Chinese-speaking older adults usually do not perceive a hearing problem until audiometric thresholds exceed 45 dB HL, and the audiometric thresholds of the average hearing-aid (HA) user often exceed 60 dB HL. The purpose of this study was to examine the relationships between cognitive and hearing functions (measured as audiometric or speech reception thresholds) in older Chinese adults with HAs and with untreated hearing loss (HL). Participants were 49 Chinese older adults who used HAs and had moderate to severe HL (HA group), and 46 older Chinese who had mild to moderately severe HL but did not use HAs (untreated; or UT group). Multiple linear regression analysis was employed to evaluate how well age, education level, audiometric thresholds, and speech perception in noise were related to performance on general cognitive function, working memory, executive function, attention, and verbal learning tests. Results showed that speech perception in noise alone accounted for 13–25% of the variance in general cognitive function, working memory, and executive function in the UT group, and 9–21% of the variance in general cognitive function and verbal learning in the HA group (i.e., medium effect sizes). Audiometric thresholds did not explain any proportion of the variance in cognitive functioning in the HA or UT group. Thus, speech perception in noise accounts for more variance in cognitive performance than audiometric thresholds, and is significantly associated with different cognitive functions in older Chinese adults with HAs and with untreated HL. Copyright © 2022 Chen, Wong, Chan and Yu.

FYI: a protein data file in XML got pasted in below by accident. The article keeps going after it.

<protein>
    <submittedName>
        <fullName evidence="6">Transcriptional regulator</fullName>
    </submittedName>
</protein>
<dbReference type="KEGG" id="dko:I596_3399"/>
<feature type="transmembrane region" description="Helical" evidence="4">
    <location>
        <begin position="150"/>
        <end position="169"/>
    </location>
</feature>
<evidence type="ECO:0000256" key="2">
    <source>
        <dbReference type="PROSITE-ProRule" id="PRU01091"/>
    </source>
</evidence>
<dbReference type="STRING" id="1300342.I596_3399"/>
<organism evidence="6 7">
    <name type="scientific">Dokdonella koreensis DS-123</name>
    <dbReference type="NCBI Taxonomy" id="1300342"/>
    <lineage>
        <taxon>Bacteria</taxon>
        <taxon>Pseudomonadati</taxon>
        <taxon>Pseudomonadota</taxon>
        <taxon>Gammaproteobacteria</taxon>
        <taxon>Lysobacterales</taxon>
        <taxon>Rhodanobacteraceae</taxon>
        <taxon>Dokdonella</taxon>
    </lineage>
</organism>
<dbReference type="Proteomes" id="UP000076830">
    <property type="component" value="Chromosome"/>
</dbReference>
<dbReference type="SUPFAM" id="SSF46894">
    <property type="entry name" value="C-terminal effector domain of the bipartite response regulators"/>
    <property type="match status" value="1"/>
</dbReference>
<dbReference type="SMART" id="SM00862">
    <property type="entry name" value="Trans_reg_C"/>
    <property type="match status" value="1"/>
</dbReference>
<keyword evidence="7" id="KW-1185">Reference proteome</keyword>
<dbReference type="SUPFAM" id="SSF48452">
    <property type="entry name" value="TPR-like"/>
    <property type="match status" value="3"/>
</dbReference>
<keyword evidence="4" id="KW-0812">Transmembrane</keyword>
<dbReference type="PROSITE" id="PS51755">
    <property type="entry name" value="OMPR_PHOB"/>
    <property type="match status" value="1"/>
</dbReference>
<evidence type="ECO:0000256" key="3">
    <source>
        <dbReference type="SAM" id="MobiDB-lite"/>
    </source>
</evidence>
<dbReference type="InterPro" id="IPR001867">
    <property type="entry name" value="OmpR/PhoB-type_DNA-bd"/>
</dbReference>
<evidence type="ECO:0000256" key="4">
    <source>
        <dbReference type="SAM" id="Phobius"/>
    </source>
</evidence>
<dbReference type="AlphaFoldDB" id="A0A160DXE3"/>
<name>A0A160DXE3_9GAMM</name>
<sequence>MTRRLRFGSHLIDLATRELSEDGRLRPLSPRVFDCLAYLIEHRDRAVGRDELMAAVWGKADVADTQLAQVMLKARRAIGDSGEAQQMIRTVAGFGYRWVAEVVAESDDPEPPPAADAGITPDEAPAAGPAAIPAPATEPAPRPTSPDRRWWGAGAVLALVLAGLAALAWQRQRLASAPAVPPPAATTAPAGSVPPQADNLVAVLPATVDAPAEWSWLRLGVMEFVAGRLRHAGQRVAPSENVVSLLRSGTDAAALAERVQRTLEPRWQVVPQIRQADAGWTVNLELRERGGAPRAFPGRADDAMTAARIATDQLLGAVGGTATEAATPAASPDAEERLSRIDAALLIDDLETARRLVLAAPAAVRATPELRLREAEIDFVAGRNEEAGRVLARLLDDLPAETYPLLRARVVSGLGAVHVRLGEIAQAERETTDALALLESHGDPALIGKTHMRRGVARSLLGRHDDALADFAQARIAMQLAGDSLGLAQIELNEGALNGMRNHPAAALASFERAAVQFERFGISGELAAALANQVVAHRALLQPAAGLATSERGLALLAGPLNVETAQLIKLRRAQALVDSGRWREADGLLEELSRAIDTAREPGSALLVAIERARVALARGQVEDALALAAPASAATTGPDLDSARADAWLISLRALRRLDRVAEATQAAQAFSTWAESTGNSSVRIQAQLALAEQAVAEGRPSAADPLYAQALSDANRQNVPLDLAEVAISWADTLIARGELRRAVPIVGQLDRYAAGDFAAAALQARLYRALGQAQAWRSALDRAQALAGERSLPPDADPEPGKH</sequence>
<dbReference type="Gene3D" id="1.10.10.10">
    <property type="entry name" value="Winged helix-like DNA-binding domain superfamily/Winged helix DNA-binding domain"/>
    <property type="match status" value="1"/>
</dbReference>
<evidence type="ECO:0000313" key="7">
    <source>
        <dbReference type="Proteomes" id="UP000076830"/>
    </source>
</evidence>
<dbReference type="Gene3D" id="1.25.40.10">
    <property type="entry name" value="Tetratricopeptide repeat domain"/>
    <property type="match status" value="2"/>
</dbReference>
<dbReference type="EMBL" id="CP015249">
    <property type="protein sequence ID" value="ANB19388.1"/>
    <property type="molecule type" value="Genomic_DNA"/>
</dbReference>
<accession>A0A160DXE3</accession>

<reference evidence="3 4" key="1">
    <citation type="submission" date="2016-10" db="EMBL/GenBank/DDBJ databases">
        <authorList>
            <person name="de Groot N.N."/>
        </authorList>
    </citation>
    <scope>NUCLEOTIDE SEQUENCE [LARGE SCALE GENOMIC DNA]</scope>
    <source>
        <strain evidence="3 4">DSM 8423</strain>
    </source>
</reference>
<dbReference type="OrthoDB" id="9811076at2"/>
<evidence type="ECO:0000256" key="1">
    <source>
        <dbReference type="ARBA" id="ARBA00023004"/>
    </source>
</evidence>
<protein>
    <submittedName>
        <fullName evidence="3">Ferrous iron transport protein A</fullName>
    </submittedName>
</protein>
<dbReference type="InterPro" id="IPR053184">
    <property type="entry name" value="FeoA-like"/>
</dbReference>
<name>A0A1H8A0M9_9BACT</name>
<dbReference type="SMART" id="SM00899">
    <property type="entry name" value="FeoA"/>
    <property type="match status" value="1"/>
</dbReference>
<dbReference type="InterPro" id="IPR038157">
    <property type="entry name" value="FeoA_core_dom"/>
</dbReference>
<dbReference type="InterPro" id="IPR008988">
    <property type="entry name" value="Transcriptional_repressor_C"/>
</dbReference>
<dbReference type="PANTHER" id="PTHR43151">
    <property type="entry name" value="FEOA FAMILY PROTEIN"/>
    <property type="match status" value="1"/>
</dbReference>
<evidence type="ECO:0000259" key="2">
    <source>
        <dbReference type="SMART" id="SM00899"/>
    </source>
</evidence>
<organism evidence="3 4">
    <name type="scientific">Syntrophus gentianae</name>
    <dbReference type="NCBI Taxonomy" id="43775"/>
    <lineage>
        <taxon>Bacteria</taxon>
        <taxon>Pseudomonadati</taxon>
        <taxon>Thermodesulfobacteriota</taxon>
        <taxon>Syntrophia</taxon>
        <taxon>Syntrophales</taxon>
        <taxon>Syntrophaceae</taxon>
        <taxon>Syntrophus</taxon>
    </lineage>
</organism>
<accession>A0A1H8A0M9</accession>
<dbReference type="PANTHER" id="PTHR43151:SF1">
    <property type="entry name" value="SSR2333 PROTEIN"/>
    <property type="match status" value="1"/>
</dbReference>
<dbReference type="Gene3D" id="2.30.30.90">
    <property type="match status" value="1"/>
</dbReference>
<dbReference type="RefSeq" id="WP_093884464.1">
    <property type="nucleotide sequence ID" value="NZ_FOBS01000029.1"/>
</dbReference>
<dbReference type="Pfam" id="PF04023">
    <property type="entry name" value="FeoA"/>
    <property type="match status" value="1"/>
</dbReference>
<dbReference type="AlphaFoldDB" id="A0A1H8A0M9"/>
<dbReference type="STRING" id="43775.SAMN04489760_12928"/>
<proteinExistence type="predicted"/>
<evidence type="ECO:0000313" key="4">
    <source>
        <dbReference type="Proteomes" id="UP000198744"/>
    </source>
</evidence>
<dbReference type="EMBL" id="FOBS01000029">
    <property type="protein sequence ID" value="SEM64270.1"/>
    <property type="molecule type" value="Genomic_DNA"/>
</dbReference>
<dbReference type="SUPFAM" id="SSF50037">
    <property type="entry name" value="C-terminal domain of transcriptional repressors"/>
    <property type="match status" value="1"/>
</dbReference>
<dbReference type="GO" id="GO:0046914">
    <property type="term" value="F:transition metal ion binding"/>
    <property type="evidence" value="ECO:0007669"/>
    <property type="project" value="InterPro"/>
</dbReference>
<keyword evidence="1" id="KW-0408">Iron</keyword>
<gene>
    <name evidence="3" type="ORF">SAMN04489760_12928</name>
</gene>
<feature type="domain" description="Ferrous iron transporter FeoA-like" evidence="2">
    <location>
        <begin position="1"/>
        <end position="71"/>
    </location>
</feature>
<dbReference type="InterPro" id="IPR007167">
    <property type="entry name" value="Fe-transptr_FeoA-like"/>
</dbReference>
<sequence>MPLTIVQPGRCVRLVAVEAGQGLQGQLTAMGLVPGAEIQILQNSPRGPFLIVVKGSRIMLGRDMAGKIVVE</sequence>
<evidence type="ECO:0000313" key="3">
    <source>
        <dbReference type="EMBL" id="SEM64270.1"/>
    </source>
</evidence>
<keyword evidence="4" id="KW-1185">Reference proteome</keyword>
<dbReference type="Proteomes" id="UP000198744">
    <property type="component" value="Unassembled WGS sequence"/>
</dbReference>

CitationChen, Y., Wong, L. L. N., Chan, S. S., & Yu, J. (2022). Speech perception in noise is associated with different cognitive abilities in Chinese-speaking older adults with and without hearing aids. Frontiers in Psychology, 12. Retrieved from https://doi.org/10.3389/fpsyg.2021.640300
- Cognitive function
- Hearing loss
- Speech perception
- Older adults